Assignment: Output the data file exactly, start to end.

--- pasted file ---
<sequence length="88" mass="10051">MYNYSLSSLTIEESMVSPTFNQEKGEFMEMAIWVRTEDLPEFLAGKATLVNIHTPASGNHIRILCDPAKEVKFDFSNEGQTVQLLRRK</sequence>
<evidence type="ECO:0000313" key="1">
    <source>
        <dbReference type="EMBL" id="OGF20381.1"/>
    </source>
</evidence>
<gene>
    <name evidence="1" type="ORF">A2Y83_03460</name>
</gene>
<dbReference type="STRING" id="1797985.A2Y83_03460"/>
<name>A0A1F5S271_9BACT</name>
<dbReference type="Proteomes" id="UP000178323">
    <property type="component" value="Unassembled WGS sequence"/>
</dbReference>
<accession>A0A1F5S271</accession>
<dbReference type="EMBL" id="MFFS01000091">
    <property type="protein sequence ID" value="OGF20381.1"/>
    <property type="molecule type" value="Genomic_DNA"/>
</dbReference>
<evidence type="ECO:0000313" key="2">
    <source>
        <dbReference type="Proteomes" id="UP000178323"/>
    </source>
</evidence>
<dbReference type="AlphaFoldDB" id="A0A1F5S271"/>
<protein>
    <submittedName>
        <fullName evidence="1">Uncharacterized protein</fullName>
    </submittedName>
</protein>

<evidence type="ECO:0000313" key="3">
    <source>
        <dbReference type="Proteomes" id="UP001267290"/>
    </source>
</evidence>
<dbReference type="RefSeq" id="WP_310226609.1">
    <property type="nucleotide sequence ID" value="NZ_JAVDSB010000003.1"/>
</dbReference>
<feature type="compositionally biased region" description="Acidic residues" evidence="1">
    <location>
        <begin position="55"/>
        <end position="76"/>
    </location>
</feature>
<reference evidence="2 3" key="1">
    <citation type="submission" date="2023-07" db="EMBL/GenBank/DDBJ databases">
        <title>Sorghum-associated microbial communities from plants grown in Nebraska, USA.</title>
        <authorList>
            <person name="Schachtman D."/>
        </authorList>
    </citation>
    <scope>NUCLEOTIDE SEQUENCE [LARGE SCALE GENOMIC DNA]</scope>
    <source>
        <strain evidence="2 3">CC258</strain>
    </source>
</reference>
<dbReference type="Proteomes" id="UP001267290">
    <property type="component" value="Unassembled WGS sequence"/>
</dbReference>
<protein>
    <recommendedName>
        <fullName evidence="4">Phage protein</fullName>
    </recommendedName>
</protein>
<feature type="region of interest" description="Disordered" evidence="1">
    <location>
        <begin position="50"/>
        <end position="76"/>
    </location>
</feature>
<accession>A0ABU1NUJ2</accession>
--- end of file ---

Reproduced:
<sequence length="88" mass="10051">MYNYSLSSLTIEESMVSPTFNQEKGEFMEMAIWVRTEDLPEFLAGKATLVNIHTPASGNHIRILCDPAKEVKFDFSNEGQTVQLLRRK</sequence>
<evidence type="ECO:0000313" key="1">
    <source>
        <dbReference type="EMBL" id="OGF20381.1"/>
    </source>
</evidence>
<gene>
    <name evidence="1" type="ORF">A2Y83_03460</name>
</gene>
<dbReference type="STRING" id="1797985.A2Y83_03460"/>
<name>A0A1F5S271_9BACT</name>
<dbReference type="Proteomes" id="UP000178323">
    <property type="component" value="Unassembled WGS sequence"/>
</dbReference>
<accession>A0A1F5S271</accession>
<dbReference type="EMBL" id="MFFS01000091">
    <property type="protein sequence ID" value="OGF20381.1"/>
    <property type="molecule type" value="Genomic_DNA"/>
</dbReference>
<evidence type="ECO:0000313" key="2">
    <source>
        <dbReference type="Proteomes" id="UP000178323"/>
    </source>
</evidence>
<dbReference type="AlphaFoldDB" id="A0A1F5S271"/>
<protein>
    <submittedName>
        <fullName evidence="1">Uncharacterized protein</fullName>
    </submittedName>
</protein>

<evidence type="ECO:0000313" key="3">
    <source>
        <dbReference type="Proteomes" id="UP001267290"/>
    </source>
</evidence>
<dbReference type="RefSeq" id="WP_310226609.1">
    <property type="nucleotide sequence ID" value="NZ_JAVDSB010000003.1"/>
</dbReference>
<feature type="compositionally biased region" description="Acidic residues" evidence="1">
    <location>
        <begin position="55"/>
        <end position="76"/>
    </location>
</feature>
<reference evidence="2 3" key="1">
    <citation type="submission" date="2023-07" db="EMBL/GenBank/DDBJ databases">
        <title>Sorghum-associated microbial communities from plants grown in Nebraska, USA.</title>
        <authorList>
            <person name="Schachtman D."/>
        </authorList>
    </citation>
    <scope>NUCLEOTIDE SEQUENCE [LARGE SCALE GENOMIC DNA]</scope>
    <source>
        <strain evidence="2 3">CC258</strain>
    </source>
</reference>
<dbReference type="Proteomes" id="UP001267290">
    <property type="component" value="Unassembled WGS sequence"/>
</dbReference>
<protein>
    <recommendedName>
        <fullName evidence="4">Phage protein</fullName>
    </recommendedName>
</protein>
<feature type="region of interest" description="Disordered" evidence="1">
    <location>
        <begin position="50"/>
        <end position="76"/>
    </location>
</feature>
<accession>A0ABU1NUJ2</accession>